decreasing class sizes at the expense of other
services. The school boards traditonally warn that
this will surely be the case if they are not
allowed to max out classes to the limits or
beyond; which, we might add,they are already
It is obscene in the worst to think that boards
would cut back services to those who need it the
most but don't bet against it as it happens with
or without contract controversies.
Class size is a real problem and it needs to be
addressed and not at the expense of anyone's
programs, be they special needs or whatever.
How long can the system keep 'caring and
conscientious' educators if they are burning us
And, we might add, we have our own vested interest
in keeping and/or adding critically needed special
needs programs as our son is autistic and will
surely need all the help he can possibly get as he
enters kindergarten next September.
The point of this reply is to inform you and
others that not all those educators that argue
that class size is a serious issue are not
necessarily whining, money grubbing, lazy
unionists or whatever.
Class size limits and universal access to programs
for all special needs children do not have to
conflict or be divisible. There surely is both the
room and the money – perhaps some of the juicy
profits of both B.C. Hydro and I.C.B.C of late? –
to accomodate both.
We remain caring and conscientious and concerned
for our son, others like him and for the hundreds
and thousands of kids we also teach in our very
crowded and increasingly stressful classrooms.
Gary and Cory McLaughlin
Schoolteachers andJanuary 18, 2001 at 8:11 am #3978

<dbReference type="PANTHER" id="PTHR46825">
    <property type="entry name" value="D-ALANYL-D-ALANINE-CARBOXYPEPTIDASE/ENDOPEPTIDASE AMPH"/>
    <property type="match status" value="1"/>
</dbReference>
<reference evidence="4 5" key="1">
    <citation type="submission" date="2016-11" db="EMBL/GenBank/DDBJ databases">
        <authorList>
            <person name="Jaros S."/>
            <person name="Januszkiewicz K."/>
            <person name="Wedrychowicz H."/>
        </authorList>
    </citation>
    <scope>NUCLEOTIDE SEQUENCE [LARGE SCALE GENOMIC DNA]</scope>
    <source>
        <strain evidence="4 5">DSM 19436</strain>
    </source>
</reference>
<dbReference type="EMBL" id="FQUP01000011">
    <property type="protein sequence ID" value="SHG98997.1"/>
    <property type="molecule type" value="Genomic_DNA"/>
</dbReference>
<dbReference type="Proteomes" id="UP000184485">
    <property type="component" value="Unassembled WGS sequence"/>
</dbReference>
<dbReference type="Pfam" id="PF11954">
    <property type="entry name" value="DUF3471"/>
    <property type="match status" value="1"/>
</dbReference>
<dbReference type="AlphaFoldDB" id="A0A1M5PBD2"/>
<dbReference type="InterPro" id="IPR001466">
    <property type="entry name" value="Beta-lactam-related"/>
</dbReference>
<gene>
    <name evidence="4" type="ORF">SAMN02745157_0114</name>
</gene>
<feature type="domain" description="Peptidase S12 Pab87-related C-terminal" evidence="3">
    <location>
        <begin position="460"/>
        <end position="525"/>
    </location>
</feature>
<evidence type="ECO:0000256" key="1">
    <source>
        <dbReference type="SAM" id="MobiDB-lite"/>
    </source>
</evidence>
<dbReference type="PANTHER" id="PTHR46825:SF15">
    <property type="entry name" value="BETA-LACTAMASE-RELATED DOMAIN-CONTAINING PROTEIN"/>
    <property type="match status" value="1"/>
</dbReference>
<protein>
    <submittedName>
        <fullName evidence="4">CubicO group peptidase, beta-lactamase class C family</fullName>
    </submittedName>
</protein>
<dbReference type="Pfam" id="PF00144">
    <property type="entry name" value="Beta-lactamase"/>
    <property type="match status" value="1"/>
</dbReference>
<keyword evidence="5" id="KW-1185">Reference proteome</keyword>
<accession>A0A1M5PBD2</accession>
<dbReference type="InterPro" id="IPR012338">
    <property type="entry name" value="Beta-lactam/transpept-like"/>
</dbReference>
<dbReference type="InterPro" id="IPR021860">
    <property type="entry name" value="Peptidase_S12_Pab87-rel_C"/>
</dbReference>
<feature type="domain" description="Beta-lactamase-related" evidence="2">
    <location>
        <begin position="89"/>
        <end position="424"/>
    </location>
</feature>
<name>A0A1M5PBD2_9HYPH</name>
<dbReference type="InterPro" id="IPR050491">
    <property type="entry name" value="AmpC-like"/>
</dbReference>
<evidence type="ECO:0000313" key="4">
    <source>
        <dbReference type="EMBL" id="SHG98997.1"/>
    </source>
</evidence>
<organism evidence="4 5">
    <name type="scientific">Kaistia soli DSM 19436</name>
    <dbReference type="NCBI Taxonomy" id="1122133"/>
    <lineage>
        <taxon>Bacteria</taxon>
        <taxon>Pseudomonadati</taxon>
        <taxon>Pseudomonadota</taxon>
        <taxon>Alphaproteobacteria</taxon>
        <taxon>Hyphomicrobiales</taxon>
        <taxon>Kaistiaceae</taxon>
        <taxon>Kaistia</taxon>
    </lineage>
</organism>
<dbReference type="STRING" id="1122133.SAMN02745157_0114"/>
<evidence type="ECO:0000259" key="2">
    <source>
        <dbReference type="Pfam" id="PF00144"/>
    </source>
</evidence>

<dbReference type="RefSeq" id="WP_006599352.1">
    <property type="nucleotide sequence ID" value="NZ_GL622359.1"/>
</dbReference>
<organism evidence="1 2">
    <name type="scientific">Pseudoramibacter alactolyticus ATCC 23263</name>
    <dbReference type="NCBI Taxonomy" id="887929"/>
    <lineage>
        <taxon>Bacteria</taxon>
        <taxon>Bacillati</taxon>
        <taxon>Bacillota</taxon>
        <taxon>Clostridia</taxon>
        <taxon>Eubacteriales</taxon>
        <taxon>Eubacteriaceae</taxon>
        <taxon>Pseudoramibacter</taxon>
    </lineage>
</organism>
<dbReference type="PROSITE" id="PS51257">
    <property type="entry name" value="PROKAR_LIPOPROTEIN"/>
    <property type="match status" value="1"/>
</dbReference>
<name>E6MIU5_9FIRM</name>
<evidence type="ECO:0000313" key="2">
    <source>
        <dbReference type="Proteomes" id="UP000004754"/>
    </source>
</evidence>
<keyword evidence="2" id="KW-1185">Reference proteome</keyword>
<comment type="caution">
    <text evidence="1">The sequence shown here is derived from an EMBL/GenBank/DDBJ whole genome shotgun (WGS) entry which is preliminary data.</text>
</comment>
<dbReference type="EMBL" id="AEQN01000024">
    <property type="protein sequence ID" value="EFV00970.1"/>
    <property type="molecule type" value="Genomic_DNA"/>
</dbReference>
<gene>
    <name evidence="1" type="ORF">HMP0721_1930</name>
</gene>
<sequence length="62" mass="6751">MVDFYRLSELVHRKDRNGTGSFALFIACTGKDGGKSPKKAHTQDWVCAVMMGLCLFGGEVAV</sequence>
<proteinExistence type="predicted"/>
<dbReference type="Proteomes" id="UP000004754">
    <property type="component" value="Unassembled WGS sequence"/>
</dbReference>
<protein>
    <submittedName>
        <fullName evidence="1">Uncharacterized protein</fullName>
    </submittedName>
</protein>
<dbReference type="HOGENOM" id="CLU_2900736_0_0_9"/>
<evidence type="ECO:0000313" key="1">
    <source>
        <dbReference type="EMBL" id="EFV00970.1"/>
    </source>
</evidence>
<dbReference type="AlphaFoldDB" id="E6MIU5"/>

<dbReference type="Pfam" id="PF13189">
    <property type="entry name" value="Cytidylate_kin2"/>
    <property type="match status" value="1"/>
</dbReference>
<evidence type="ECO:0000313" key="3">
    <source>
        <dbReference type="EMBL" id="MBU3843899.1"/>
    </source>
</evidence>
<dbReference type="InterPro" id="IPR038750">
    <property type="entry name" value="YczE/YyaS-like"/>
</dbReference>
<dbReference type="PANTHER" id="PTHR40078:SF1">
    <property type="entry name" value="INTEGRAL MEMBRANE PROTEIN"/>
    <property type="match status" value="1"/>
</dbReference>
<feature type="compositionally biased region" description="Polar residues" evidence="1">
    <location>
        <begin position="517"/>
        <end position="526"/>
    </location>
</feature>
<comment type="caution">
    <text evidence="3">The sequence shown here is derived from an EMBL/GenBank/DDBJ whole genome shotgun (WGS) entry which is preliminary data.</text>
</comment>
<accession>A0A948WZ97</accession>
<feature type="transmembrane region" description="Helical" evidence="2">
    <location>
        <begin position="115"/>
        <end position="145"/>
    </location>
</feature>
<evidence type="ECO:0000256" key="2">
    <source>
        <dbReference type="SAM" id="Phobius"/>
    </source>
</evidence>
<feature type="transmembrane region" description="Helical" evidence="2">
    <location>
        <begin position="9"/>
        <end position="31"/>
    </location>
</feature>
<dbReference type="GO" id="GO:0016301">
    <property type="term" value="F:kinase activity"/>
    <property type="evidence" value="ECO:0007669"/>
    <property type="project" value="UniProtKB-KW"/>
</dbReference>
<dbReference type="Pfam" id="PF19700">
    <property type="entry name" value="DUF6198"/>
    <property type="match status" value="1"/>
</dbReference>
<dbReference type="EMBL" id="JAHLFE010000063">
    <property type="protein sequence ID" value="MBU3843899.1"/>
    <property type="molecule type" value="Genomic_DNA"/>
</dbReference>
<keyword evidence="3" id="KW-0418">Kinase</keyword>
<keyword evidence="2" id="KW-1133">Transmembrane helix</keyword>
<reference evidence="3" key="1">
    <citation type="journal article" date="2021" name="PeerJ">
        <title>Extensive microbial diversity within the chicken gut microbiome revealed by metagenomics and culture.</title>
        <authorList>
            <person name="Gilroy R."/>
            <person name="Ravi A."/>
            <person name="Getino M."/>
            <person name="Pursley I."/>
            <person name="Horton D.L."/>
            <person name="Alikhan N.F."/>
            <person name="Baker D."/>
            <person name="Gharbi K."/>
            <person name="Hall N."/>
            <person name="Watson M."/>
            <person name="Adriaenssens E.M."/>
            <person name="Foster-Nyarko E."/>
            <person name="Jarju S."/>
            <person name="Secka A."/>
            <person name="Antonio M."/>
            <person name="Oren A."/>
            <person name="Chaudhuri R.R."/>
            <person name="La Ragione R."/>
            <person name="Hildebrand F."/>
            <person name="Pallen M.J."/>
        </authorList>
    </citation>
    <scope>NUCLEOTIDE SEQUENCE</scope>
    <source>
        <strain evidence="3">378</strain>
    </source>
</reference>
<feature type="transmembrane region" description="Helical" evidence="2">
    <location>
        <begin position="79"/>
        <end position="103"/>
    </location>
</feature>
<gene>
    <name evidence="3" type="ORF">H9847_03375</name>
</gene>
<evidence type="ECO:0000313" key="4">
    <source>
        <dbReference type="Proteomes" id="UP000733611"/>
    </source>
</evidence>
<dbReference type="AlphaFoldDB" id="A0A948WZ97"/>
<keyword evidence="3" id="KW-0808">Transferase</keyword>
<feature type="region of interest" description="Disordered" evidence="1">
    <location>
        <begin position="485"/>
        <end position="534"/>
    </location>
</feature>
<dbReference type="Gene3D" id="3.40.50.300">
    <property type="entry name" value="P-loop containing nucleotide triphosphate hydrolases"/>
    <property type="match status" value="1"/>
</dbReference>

Did any one listen to the bill good's show this
afternoon? Like it was some kinda
REVALATION that the CUPE agreement
comes before special needs kids or any kid
for that matter. Puleeease, dosen't everyone
realize that the schools only exsist to provide
consistent unstressful positive work
enviornments. Look, we live with those
SPECIAL kids 24/7 Where's our collective
agreement. Kids? Oh, those guys? Yes,
they happen to be in the building too. If only
we could reduce THEIR numbers in the
collective agreement ! Oh yes, class sizes got
to get them smaller, fewer bodies to deal with.
P.S. Ranting is one thing, but all the caring
and conscientious educators and
para-educators, don't you guys get tired of
being tarred with the same brush, give us the
inside scoop, cause we sure would like to be
enlighten.December 29, 2000 at 2:42 am #3977
enormous news james grampa has agreed to help fund his lovaas- style aba program..i am not that computer friendly…pls would someone lead me to the income tax writeoff info for him…thx susan email@example.com 467-8313December 20, 2000 at 6:36 am #3976
All I GOTTA SAY IS THAT THE BOY KICK BUTT
AT HIS CHRISTMAS CONCERT ON MONDAY
NIGHT. GOT HIS LINES RIGHT, AND THERE
WAS A CONDITIONAL STATEMENT
SANG IN THE FINALE WITH OVER THREE
HUNDRED CHILDREN, INDEPENDANTLY,
ANY ADULT WAS MORE THAN 10 FEET
AWAY, THAT'S PRETTY DARN
INDEPENDENT IN MY BOOK. THOUGHT I
WOULD SHARE WITH EVERYONE. YES, IT'S
ALL CAPS I WANT EVERYONE TO HEAR.
MR. P'S DADDecember 2, 2000 at 6:33 am #3975
Does anyone know or have experience with a school (any district) that cooperates with an ABA program and allows therapists to attend class (Grade 1-6) with the child? If so, please email us at firstname.lastname@example.org, or call us at 604-581-8363 asap.
Your help is very much appreciated!
Anna and Peter
You must be logged in to reply to this topic.